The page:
The stalling tactics of McHenry County College didn’t work.
You may remember that I filed a Freedom of Information request for the performance evaluations of ex-President Walt Packard.
You remember him.
The one sent packing Feb. 26, 2009 with no explanation, but with a golden parachute that kept him on the payroll through this summer and he and his sick wife on tax-paid health benefits through August 21, 2012, according to the MCC press release.
That’s three and a half years.
The reason given for hiding this man’s performance evaluations follows:
“because it contains personal information, which if disclosed, would constitute a clearly unwarranted invasion of personal privacy.”
The denial letter then quotes Section 7(1)(c) of the Freedom of Information Act thusly,
an unwarranted invasion of personal privacy means “…the disclosure of information that is highly personal or objectionable to a reasonable person and which the subject’s right to privacy outweighs any legitimate public interest in obtaining the information.”
Now comes Public Access Division Assistant Attorney General Matthew Sebek telling the college that it has not met its burden of proof in its lawyer-prepared denial.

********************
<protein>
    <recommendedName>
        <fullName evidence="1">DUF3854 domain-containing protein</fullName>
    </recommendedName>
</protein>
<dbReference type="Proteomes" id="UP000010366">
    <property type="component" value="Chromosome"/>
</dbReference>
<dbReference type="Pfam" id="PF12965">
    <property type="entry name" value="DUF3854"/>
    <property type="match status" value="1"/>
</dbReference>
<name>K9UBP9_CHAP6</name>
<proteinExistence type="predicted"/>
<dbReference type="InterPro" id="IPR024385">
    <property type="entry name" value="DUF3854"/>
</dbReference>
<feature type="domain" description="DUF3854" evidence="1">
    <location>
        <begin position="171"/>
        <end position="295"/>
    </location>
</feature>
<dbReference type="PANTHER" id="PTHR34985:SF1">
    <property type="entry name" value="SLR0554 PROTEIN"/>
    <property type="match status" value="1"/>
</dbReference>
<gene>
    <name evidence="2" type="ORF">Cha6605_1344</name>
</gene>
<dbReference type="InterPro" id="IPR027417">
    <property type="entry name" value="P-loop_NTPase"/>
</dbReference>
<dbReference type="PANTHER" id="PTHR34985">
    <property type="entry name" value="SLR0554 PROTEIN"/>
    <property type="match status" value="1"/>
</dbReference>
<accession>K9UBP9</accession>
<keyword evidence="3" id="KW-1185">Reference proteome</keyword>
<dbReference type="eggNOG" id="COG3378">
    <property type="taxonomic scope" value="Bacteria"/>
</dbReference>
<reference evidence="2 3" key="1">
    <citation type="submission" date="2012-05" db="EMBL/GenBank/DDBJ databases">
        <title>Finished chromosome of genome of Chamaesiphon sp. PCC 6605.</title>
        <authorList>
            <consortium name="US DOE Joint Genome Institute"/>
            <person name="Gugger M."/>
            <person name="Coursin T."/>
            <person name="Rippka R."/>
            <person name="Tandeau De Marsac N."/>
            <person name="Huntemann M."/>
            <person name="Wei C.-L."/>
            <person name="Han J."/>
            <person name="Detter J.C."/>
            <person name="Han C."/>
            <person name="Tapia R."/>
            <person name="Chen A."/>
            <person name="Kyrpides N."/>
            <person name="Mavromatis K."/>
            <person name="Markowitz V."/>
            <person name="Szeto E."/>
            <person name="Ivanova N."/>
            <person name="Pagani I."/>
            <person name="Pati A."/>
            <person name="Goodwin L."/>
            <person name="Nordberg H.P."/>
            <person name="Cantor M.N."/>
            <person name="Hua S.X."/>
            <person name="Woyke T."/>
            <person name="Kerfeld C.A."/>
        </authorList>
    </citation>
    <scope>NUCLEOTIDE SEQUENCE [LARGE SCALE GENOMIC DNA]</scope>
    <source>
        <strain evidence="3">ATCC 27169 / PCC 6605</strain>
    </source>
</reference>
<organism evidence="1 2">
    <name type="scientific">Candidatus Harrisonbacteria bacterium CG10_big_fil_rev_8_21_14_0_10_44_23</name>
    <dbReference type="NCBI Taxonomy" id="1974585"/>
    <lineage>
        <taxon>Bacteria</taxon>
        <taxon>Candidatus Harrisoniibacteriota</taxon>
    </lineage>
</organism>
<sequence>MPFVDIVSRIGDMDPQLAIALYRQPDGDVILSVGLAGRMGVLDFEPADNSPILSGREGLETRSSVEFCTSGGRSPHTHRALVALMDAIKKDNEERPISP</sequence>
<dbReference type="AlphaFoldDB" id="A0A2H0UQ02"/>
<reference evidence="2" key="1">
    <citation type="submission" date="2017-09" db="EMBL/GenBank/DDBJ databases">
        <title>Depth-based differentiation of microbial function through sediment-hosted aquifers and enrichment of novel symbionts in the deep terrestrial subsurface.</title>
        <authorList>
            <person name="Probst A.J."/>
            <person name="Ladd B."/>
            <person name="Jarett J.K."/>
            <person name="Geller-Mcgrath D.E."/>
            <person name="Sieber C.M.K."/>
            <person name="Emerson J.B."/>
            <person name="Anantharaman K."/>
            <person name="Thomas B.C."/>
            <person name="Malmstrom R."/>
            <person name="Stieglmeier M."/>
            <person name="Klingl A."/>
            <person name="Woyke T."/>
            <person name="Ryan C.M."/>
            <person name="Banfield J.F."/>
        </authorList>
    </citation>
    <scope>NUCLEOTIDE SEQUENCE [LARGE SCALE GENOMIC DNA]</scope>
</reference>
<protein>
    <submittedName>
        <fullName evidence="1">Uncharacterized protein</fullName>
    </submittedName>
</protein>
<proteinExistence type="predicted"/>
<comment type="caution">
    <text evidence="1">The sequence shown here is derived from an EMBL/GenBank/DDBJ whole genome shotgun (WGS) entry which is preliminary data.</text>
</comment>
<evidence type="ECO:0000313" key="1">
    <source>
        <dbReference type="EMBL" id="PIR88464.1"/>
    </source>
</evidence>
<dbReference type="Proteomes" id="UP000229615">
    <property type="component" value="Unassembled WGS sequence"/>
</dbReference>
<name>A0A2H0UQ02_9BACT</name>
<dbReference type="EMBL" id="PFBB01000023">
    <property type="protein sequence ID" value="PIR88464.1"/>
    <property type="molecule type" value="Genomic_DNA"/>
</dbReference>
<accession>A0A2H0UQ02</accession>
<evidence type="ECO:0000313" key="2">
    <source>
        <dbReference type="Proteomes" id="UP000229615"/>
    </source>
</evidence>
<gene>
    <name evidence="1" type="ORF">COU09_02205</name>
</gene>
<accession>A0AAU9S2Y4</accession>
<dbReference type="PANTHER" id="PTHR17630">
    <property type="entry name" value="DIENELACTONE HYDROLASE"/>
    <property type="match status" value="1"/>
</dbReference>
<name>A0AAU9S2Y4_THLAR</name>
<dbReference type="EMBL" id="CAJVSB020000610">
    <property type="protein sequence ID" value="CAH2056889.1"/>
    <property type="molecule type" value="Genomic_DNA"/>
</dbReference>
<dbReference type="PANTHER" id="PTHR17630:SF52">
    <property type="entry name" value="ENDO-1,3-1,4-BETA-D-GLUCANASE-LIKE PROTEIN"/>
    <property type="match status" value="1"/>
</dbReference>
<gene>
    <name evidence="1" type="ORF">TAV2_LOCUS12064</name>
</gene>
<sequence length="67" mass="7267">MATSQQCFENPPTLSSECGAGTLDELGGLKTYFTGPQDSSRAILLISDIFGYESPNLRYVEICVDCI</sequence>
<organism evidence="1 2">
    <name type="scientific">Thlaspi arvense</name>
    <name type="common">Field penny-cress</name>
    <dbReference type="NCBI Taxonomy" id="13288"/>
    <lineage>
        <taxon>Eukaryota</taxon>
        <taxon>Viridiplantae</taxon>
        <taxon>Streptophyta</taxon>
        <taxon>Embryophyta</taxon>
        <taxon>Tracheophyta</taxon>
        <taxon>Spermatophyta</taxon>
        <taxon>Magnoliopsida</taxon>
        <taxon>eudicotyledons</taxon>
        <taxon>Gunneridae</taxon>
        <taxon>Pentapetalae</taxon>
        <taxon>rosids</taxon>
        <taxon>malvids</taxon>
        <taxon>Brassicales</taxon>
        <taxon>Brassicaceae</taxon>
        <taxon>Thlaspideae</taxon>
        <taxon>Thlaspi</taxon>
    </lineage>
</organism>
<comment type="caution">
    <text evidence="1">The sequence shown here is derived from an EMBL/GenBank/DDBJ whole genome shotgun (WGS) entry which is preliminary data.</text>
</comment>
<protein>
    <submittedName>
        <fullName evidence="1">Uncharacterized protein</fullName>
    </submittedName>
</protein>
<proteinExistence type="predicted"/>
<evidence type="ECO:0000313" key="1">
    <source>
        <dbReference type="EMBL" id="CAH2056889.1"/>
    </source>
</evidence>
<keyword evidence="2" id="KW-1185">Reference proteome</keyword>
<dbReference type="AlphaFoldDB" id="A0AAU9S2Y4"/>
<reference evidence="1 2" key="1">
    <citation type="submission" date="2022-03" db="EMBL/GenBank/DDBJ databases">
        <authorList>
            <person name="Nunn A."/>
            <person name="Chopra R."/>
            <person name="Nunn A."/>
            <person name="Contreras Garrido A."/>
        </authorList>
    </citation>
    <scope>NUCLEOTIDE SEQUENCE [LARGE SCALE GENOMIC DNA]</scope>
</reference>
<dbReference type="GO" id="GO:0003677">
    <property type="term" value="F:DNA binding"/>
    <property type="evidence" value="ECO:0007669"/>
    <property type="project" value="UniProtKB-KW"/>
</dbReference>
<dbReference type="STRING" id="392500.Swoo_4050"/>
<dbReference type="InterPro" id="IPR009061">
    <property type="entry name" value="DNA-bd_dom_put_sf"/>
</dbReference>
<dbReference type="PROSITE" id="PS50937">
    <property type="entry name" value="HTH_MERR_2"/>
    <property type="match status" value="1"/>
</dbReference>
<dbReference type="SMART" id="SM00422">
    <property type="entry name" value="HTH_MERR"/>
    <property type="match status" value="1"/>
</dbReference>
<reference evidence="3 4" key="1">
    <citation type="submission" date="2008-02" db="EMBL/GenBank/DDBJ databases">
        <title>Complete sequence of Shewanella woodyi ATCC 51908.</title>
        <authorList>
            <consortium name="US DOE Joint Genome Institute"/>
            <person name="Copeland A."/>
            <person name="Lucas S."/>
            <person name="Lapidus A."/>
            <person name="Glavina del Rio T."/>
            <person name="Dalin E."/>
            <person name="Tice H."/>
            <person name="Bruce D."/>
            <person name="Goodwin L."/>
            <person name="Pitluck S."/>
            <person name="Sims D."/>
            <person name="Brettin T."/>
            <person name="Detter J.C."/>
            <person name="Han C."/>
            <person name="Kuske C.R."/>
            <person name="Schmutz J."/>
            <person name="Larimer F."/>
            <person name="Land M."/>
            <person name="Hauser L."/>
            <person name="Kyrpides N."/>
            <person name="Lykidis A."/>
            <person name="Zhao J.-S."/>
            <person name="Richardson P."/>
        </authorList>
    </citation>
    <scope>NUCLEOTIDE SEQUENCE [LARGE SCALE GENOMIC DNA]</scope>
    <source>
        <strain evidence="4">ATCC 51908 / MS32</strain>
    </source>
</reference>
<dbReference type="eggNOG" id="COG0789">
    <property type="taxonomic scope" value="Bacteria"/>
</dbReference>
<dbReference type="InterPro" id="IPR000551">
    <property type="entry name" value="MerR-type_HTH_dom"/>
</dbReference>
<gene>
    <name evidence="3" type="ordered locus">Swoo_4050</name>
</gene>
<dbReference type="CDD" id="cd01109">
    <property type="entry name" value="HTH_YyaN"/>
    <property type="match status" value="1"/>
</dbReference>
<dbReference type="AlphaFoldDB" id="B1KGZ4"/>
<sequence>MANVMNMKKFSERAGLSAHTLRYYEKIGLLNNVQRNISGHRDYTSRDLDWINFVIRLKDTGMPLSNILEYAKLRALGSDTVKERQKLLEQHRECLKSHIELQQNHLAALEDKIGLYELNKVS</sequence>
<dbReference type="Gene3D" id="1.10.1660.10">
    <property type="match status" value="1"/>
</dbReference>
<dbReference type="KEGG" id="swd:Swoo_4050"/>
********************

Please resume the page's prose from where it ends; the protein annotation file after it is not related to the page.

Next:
“Evaluations of public employees directly address the manner in which public employees perform their public duties. Public bodies use these evaluations to determine the public duties of public employees for purposes of Section 7(1)(c) of FOIA. Accordingly, disclosure of such evaluations would not constitute an unwarranted invasion of personal privacy.”
The letter goes on to say,
“We further note that MCC’s citation to Section 24A-7.1 of the Illinois School Code and House Bill 5154, in support of its 7(1)(c) assertion, is unpersuasive.”Section 24A-7.1 of the Illinois School Code, which exempts from disclosure performance evaluations for certain public educators is simply not applicable to MCC, which, as a community college, is governed b y the Public Community College Act [citation given] and not the School Code.”
Is that a smack down of MCC law firm Robbins, Schwartz, Nicholas, Lifton & Taylor or what?
But there’s more.
“With respect to House Bill 5154’s proposed amendment of Section 11 of the Personnel Record Review Act to exempt performance evaluations of public employees, that Bill was amendatorily vetoed by the Governor on July 26, 2010 in a manner that significantly limits the scope of that legislative change to certain law enforcement personnel.
“In accordance with this letter, MCC may release the requested records to the requester.”